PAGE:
Despite his controversial public persona, Seward entered the 1860 race for the Republican presidential nomination as the front-runner. He was an intelligent and talented politician, an influential senator from the state with the most electoral votes, and the most prominent Republican in the country. Because of Republicans’ firm opposition to the expansion of slavery, they comprised a sectional party with strength only in the North. In order to win the presidency, they needed a candidate who could potentially carry states in the lower North which had gone Democratic in 1856—Illinois, Indiana, Pennsylvania, and New Jersey. At the Republican National Convention in Chicago, the campaign managers of Abraham Lincoln packed the hall with raucous supporters of the Illinois politician and promoted Lincoln as a moderate alternative to Seward. On the third ballot, Lincoln overtook Seward to win the nomination. The New York senator campaigned loyally for his party’s nominee.

After his election, Lincoln chose his former rival to become secretary of state. The new president followed Seward’s advice to be conciliatory in the inaugural address. Seward, like most of the president’s cabinet, voted to abandon Fort Sumter off the coast of Charleston, South Carolina, and he informed Virginia Unionists and Confederate representatives in Washington, D.C., that such would be the administration’s position. Instead of holding Fort Sumter, the secretary of state recommended that the U.S. Navy reinforce Fort Pickens off the coast of Pensacola, Florida. Furthermore, he urged the president to threaten war against France and Spain for violating the Monroe Doctrine in Mexico and the Caribbean. This strategy was not intended to precipitate war, but to rally Americans to a united cause; it was hoped to foster cooperation in the national interest without giving in to all Confederate demands or recognizing secession or independence.

Lincoln, instead, decided to reinforce Fort Sumter with non-military supplies, a strategy which provoked South Carolina to fire upon and capture the fort, four more slave states to leave the Union, and the Civil War to begin. The secretary of state’s greatest challenge was to prevent Great Britain and France from aiding the Confederacy or, worse, entering the war as Confederate allies. In November 1861 a Union ship stopped a British vessel, the Trent, and arrested two Confederate diplomats headed for Britain. The “Trent Affair” infuriated the British government, but Seward managed to diffuse the situation adroitly. He was also able to curtail British outfitting of Confederate warships, but he waited until after the war to pressure Napoleon III into withdrawing support for France’s puppet ruler in Mexico, Maximilian.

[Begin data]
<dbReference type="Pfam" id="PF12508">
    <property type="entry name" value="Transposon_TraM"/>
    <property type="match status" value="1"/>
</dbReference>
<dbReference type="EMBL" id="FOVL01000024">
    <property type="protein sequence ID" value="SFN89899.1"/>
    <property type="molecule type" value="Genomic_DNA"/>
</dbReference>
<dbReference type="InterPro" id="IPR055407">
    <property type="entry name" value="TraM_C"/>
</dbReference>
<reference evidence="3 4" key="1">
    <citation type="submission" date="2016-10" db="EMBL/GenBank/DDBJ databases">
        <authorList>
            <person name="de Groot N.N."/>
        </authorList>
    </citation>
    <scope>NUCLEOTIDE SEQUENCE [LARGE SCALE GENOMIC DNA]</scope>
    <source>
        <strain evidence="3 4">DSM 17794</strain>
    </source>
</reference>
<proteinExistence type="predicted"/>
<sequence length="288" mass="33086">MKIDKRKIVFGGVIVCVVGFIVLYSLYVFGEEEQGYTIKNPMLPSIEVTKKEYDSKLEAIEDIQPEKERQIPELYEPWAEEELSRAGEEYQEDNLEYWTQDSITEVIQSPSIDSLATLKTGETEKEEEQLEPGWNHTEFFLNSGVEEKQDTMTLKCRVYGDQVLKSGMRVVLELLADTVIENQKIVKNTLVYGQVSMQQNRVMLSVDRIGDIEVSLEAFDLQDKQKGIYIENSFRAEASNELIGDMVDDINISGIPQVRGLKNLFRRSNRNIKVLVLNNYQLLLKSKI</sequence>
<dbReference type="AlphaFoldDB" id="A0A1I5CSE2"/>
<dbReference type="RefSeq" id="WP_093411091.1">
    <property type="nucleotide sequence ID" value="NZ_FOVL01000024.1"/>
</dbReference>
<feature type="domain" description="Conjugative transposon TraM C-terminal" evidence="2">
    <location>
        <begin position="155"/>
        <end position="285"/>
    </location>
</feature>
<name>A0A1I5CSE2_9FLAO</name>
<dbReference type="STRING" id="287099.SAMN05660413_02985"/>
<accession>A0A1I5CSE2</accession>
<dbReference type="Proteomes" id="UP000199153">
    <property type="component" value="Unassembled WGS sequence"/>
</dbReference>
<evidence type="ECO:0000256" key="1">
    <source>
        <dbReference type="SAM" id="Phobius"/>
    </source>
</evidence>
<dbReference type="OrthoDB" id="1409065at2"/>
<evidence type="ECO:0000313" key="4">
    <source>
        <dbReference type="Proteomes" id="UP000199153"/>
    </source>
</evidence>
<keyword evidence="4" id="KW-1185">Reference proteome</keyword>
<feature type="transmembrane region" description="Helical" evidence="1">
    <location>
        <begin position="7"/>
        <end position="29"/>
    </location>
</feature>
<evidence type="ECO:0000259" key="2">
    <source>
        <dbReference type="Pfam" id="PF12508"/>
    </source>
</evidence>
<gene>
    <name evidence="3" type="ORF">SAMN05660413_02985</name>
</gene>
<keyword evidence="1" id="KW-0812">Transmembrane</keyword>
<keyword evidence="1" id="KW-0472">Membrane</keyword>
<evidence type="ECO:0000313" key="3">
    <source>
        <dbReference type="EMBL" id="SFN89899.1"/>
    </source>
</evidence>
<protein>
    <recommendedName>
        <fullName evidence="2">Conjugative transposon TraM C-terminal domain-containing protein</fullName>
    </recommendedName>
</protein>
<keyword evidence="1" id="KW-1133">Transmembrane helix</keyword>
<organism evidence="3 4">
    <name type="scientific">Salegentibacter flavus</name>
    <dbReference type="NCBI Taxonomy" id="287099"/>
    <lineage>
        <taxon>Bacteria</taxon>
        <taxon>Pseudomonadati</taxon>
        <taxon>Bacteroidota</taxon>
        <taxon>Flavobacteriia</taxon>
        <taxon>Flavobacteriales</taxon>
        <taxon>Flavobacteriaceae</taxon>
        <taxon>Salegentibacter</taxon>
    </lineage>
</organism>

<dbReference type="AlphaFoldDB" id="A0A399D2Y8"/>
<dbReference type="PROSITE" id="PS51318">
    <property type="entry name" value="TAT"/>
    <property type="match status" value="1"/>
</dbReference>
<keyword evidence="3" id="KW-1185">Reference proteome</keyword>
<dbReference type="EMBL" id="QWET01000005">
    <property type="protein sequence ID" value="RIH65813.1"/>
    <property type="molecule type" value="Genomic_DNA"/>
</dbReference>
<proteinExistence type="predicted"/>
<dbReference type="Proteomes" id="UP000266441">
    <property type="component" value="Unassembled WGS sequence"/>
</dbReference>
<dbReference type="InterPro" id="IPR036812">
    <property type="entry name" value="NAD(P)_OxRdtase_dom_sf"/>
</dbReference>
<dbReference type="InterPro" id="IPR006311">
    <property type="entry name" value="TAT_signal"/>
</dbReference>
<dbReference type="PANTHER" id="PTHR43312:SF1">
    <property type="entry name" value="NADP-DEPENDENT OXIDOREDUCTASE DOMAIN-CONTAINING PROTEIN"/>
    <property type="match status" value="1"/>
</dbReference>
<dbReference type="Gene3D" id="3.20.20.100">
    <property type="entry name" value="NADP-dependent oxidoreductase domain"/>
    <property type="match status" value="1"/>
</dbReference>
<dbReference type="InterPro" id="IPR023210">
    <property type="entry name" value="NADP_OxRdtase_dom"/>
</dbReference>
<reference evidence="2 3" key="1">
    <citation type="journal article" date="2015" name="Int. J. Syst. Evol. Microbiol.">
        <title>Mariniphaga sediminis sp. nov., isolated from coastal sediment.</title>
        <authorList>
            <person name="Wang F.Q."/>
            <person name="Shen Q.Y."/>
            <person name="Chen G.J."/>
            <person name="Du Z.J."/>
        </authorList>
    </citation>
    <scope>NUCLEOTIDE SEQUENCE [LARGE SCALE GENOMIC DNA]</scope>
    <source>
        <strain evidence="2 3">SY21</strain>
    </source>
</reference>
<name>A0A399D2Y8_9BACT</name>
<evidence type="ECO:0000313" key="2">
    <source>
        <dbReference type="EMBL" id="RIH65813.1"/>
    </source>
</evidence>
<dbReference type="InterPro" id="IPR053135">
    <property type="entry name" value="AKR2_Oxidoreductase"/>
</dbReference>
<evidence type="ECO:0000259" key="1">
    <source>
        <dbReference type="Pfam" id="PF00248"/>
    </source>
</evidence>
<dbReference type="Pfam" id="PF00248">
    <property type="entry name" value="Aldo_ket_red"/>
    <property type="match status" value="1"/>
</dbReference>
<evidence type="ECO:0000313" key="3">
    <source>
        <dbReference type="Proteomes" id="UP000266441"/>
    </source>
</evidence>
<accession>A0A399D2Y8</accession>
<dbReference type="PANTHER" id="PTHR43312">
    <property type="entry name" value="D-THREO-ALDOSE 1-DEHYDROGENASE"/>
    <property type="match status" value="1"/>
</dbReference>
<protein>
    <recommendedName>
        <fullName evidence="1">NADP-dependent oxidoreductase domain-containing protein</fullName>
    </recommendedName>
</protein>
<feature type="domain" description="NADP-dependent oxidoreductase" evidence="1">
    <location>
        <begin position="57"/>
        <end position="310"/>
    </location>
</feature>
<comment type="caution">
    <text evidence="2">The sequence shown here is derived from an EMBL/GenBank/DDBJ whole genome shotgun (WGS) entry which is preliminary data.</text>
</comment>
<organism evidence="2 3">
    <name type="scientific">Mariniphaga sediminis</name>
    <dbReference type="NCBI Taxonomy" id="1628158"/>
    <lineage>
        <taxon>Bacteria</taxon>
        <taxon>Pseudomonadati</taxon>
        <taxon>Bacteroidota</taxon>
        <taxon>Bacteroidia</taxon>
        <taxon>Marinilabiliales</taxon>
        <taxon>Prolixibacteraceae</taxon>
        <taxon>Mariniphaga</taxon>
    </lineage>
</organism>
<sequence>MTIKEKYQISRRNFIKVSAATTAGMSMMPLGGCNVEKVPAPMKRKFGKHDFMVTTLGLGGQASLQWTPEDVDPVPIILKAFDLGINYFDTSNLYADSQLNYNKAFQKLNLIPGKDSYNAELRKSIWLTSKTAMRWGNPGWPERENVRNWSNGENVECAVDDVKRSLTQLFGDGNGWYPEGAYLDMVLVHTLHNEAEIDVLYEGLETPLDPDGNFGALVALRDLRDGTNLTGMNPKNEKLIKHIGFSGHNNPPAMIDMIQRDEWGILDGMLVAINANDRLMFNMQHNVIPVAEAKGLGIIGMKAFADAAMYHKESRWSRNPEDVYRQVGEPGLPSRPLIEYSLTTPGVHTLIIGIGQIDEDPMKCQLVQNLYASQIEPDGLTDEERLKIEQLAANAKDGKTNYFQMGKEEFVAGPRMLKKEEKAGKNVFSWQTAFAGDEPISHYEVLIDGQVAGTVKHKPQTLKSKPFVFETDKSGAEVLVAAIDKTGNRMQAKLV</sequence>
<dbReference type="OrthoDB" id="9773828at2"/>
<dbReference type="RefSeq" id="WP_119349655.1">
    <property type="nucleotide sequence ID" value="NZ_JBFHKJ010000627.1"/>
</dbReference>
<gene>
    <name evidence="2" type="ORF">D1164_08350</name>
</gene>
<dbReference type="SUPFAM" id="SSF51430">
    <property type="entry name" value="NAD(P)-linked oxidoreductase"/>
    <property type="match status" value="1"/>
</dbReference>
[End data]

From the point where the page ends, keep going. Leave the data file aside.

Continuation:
After an initially rough start, Seward gained the trust of Lincoln and became a valued advisor to the president. The secretary of state, however, angered more radical Republicans by his wariness of government-mandated emancipation, as opposed to his favored voluntary approach. He did, however, support the Thirteenth Amendment and, in fact, lobbied privately for its passage. He further earned the radicals’ ire by his support of mild Reconstruction policies. He and his son were wounded by a would-be assassin on the same night that Lincoln was murdered.

President Andrew Johnson retained Seward as secretary of state, but the New Yorker had a more difficult working relationship with the inflexible new president.  In 1867, Seward negotiated the purchase of Alaska from Russia and the annexation of the Midway Islands in the Pacific. He was unable to accomplish further expansionist goals of acquiring Hawaii or beginning construction of a canal across Central America. Upon his retirement at the end of the Johnson administration in March 1869, Seward traveled frequently, including a trip around the world.  He died on October 10, 1872, at his home in New York.  Seward is usually considered to have been one of the best secretaries of states in American history.